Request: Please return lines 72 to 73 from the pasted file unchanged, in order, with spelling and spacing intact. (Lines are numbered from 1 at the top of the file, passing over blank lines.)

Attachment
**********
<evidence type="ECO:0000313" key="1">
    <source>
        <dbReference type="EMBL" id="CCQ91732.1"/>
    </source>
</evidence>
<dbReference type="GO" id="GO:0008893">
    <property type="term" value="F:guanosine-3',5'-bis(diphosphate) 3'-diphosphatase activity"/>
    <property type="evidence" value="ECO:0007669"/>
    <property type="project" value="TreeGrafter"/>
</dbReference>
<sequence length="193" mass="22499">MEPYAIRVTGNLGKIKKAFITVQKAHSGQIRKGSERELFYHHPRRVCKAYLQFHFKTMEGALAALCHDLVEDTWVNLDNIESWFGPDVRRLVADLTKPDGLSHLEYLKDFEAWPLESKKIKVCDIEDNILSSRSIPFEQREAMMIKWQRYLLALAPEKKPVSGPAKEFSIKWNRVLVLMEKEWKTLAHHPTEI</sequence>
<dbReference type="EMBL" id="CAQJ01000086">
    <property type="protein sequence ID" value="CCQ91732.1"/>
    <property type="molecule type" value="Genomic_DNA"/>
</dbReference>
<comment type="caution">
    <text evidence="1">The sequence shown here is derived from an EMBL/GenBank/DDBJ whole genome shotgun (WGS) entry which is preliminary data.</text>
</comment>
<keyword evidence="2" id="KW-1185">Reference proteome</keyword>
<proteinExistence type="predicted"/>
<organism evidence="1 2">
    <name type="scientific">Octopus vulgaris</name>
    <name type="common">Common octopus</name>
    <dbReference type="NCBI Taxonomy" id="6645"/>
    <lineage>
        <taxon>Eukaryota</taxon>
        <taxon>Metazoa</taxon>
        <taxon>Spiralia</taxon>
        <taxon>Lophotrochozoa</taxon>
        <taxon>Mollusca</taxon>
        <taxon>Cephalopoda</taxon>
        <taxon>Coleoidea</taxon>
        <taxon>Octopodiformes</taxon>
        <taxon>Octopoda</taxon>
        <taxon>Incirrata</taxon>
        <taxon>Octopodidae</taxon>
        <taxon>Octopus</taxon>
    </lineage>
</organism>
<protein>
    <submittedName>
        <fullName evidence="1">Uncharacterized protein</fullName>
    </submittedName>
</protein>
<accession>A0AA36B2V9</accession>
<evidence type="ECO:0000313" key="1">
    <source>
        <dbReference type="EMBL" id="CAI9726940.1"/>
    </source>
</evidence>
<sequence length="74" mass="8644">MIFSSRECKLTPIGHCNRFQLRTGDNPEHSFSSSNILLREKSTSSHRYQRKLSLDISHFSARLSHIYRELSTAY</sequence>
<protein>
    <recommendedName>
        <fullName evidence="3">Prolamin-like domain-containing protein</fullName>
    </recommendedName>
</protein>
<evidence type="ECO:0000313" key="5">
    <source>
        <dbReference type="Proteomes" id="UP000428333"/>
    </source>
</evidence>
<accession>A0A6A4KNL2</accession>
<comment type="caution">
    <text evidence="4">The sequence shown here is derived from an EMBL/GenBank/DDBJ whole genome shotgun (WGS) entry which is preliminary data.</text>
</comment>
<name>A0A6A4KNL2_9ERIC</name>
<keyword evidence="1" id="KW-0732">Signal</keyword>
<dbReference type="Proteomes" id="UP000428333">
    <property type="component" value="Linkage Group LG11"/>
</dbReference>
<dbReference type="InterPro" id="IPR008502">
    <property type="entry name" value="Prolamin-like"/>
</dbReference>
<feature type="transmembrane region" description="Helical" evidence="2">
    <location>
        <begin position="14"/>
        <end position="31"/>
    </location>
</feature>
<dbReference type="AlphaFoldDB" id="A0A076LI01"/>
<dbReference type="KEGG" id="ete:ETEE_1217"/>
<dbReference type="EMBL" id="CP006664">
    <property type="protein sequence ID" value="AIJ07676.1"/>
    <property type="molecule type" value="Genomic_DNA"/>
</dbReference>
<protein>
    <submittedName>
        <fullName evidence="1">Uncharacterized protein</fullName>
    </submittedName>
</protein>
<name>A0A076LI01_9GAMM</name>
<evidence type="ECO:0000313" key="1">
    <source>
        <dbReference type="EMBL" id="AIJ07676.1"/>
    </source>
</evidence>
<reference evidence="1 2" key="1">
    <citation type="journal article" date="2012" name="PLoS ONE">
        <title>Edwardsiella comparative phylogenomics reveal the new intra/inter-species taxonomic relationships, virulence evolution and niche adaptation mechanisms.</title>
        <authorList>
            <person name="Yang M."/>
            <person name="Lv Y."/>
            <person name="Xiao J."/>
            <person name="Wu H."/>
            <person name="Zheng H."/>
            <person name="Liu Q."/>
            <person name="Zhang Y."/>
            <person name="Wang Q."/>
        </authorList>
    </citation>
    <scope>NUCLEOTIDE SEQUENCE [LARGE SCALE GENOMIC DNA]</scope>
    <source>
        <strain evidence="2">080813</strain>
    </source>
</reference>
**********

    <property type="entry name" value="Prolamin-like"/>
</dbReference>